What is Seijin No Hi and why is it celebrated? –

What is Seijin No Hi and why is it celebrated? Japan is an ancient country of traditions that has festivals that are very popular and one of the most celebrated in the family is the Seijin No Hi, related to the coming of age of young people.

Although in Japan the Seijin No Hi is one of its most celebrated festivalsin the western world it is something more unknown or in fact, it is not as popular as the Omisoka, or Japanese New Year’s Eveso we now reveal all its details, its origin and its rituals.

What is Seijin No Hi and what is celebrated

The Seijin No Hi is a day that we can define as the coming of age daywhich is celebrated on second monday in january. a party that marks the symbolic initiation of men and women when they reach adulthood at the age of 20.

After completing the ceremony, Dressed in traditional garb, participants are formally considered adults and they are allowed to legally drink, smoke and vote in public elections.

seijin no hi is one of the oldest traditional Japanese rite of passage ceremonies, but also one of the most evolved throughout the centuries to emphasize changing cultural themes and values, adapting historic ritual to a modern world.

When is Seijin No Hi 2020

On January 15, with the 1948 constitution, Japan decided to institutionalize the entry into adulthood of young Japanese with a national holiday dedicated to this moment and with celebrations linked to the event in the different Japanese prefectures.

As in the year 2000 it was decided to celebrate all the holidays on the first day of the week, the Seijin No Hi is also celebrated on the second Monday in January.so that in 2020 was celebrated on Monday, January 13, and in 2021 it will be celebrated on Monday, January 11.

Origin of Seijin No Hi

The party of Seijin No Hi, was born unofficially in 1876 ​​in the Meiji era, since, before, men were considered adults, according to the Shinto religion, between 10 and 16 years old (Genpuku) and girls between 12 and 16 years old. (Mogi). It was in this period that young people acquired the right to marry and take their name as adults, men could wear masculine clothes and cut their hair to symbolize the moment of this step while women could wear the kimono when they were young.

However, it should be added that Coming-of-age ceremonies have been an important facet of traditional Japanese culture for hundreds of years. As early as the 8th century AD, males between the ages of 15 and 17 from aristocratic families donned a kanmuri ritual headdress at the aforementioned “genpuku” ceremony, marking their initiation into adulthood. In the Edo period (1603-1868), the ceremonial rite of initiation came to encompass both sexes. The boys continued to start adulthood around the age of 15 with the ritual cutting of their locks, while the girls started around the age of 13 accompanied by dyeing their teeth black. Then, as of 1876, as we have mentioned, the festival begins to be celebrated regularly every year, although it is still not considered an official tradition or ritual throughout the country.

It was not until after World War II that the contemporary ceremony was formalized. from Seijin-no-hi ( seijin translates as ‘adult’). Coming of Age Day was created by the National Holidays Act of 1948 as part of a postwar recovery movement aimed at symbolic cultural revival. The original celebration date of January 15 was later changed in 2000, to the second Monday in January.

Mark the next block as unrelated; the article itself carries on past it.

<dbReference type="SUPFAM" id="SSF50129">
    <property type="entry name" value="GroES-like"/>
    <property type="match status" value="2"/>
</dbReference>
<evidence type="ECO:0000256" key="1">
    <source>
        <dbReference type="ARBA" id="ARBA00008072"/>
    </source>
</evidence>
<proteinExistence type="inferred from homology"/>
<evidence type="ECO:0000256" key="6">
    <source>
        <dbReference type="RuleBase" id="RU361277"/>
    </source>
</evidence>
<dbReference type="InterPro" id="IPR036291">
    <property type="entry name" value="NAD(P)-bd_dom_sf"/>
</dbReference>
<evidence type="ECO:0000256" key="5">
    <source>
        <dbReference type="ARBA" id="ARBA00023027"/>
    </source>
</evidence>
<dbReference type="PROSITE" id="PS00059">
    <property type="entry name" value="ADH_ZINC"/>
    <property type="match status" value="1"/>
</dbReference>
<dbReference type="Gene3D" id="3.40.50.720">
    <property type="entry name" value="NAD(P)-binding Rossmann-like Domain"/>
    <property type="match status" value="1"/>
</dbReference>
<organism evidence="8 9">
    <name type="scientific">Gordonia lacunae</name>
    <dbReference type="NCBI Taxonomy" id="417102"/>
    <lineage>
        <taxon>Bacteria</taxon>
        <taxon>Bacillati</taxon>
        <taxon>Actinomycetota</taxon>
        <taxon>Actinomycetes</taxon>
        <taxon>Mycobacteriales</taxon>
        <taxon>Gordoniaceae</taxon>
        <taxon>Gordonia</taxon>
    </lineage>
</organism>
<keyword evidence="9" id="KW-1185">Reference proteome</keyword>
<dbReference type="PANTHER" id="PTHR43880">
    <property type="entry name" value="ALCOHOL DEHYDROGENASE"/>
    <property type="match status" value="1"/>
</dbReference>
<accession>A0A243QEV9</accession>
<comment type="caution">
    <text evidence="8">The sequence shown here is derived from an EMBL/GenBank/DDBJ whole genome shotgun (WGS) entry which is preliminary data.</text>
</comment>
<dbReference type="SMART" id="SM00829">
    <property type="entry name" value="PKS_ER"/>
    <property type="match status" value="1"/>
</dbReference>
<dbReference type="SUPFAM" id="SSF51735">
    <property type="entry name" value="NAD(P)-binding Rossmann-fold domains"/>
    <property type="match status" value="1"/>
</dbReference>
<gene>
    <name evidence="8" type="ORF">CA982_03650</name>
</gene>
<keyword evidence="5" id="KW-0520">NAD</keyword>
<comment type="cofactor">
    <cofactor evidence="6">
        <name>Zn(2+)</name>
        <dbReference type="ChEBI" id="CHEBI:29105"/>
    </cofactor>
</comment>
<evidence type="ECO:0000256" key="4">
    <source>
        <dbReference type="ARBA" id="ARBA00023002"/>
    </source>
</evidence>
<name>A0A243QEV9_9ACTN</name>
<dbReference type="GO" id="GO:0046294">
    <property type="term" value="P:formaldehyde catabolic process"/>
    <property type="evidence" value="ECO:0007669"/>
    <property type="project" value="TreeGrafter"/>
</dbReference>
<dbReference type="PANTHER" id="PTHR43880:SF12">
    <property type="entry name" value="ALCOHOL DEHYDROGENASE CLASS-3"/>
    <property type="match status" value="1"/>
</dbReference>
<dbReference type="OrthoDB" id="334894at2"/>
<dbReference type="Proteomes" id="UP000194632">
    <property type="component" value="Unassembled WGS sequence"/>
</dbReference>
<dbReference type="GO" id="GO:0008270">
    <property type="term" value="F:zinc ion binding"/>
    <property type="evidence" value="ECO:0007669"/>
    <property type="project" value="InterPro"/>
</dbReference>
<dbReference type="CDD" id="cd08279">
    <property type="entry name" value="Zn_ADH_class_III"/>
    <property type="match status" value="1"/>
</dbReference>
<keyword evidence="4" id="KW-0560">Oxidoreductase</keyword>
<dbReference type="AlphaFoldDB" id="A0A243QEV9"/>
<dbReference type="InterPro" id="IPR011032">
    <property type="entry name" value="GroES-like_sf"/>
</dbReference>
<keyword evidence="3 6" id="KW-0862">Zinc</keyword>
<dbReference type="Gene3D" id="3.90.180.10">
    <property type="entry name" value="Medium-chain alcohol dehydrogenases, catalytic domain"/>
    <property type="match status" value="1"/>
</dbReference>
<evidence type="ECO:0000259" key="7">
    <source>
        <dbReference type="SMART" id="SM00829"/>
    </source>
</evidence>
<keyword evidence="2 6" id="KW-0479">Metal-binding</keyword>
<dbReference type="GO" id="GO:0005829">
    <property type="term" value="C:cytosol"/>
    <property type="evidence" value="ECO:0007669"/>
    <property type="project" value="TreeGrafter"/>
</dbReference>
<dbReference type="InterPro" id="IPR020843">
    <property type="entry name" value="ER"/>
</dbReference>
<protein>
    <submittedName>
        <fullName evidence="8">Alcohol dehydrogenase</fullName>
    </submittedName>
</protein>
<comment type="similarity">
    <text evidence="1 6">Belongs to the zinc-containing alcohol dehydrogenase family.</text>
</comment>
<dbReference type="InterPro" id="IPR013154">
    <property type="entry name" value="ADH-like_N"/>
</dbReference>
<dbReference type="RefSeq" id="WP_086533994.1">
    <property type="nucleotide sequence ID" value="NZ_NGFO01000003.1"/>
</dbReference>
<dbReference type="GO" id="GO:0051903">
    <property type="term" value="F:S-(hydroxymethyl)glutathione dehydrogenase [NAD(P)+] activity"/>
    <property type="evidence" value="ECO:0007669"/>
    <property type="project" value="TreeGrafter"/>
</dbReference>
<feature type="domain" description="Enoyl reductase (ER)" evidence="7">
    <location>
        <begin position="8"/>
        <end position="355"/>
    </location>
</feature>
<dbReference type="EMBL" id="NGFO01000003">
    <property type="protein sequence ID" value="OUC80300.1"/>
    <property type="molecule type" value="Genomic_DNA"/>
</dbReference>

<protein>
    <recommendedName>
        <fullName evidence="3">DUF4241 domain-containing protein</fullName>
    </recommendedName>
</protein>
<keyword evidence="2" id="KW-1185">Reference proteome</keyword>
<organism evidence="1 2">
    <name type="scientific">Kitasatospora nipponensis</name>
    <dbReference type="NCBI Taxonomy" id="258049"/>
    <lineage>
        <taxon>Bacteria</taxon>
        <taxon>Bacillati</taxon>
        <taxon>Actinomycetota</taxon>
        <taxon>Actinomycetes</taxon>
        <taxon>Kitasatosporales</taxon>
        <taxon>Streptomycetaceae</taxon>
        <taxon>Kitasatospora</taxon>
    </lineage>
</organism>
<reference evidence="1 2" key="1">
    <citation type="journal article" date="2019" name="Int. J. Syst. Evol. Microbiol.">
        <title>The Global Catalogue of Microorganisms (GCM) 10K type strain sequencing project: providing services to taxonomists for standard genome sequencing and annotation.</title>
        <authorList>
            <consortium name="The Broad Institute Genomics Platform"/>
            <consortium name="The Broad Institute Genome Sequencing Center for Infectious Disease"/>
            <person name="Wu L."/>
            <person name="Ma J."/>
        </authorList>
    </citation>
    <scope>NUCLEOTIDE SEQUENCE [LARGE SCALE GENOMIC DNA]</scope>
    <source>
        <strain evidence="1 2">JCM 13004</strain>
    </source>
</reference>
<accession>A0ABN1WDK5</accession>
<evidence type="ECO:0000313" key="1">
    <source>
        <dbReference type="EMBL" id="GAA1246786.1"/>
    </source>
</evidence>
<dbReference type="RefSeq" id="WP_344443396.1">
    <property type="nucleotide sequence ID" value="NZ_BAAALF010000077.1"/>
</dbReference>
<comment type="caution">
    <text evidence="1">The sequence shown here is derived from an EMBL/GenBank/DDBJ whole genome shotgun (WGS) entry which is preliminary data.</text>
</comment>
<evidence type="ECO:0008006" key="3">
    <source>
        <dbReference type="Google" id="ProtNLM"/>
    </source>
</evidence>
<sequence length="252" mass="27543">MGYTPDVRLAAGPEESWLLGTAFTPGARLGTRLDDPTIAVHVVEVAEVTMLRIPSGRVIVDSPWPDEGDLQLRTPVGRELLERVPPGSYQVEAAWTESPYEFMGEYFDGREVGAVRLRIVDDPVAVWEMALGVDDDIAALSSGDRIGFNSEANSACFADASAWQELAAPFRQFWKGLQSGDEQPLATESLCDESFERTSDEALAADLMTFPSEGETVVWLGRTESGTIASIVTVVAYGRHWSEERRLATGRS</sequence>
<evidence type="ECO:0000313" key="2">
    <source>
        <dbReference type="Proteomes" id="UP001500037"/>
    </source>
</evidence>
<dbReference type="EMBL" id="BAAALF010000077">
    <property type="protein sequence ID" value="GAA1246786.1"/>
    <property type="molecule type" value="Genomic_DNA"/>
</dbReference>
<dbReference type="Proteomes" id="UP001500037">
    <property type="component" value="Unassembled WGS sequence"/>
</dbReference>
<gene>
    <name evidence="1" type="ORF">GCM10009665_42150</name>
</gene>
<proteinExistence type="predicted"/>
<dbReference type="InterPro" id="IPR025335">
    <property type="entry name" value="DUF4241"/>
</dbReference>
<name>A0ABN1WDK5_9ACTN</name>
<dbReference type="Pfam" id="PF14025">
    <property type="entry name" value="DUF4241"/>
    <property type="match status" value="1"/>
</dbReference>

Seijin No Hi Rituals

The Coming of Age Day is mainly celebrated locally and is sponsored by the government. Corporations, schools, and other community organizations sometimes help organize activities. The ceremony usually consists of a speech of a political official encourage new adults to become productive members of society, along with the awarding of a symbolic gift to mark the event. Subsequently, the young adults disperse to spend time with family and friends or visit religious buildings.

Apart from the ceremony itself, the most visible aspect of Seijin No Hi is the clothes worn by the rookie adults. Traditionally, young men wear new suits, men’s suits similar to those worn by clerks and managers working in Japan and which ultimately young men will also end up wearing on a daily basis when they work. Nevertheless, women are allowed to wear the furisode kimono, which corresponds to the most elaborate and formal kimono worn by single women, characterized by its vibrant color designs and long sleeves. The formality of the Seijin No Hi garments gives an air of importance and anticipation to the celebration that, although quite familiar, is nonetheless one of the most beloved Japanese traditions.

Over time, yes. the party has been adapting and in addition to the rituals or ceremonies mentioned, each prefecture may have other traditions added over the years and in fact, many prefectures add to the main ceremony other celebrations with karaoke, live music or for example the Chiba prefecture hosts the event at Disney World Nippon. Other young people, on the other hand, receive great gifts from their parents, and once the ceremony is over, they can enjoy them. Many of these gifts are usually a trip, so young people make their first trip as adults.

In Europe this tradition does not exist, but could correspond or be compared to the debutante ball, which however involves only the upper class and is rarely mentioned by the media. Another comparison that we can make, for example, is the famous “Quinceañera”, a party of Latin origins that celebrates not coming of age but reaching adolescence.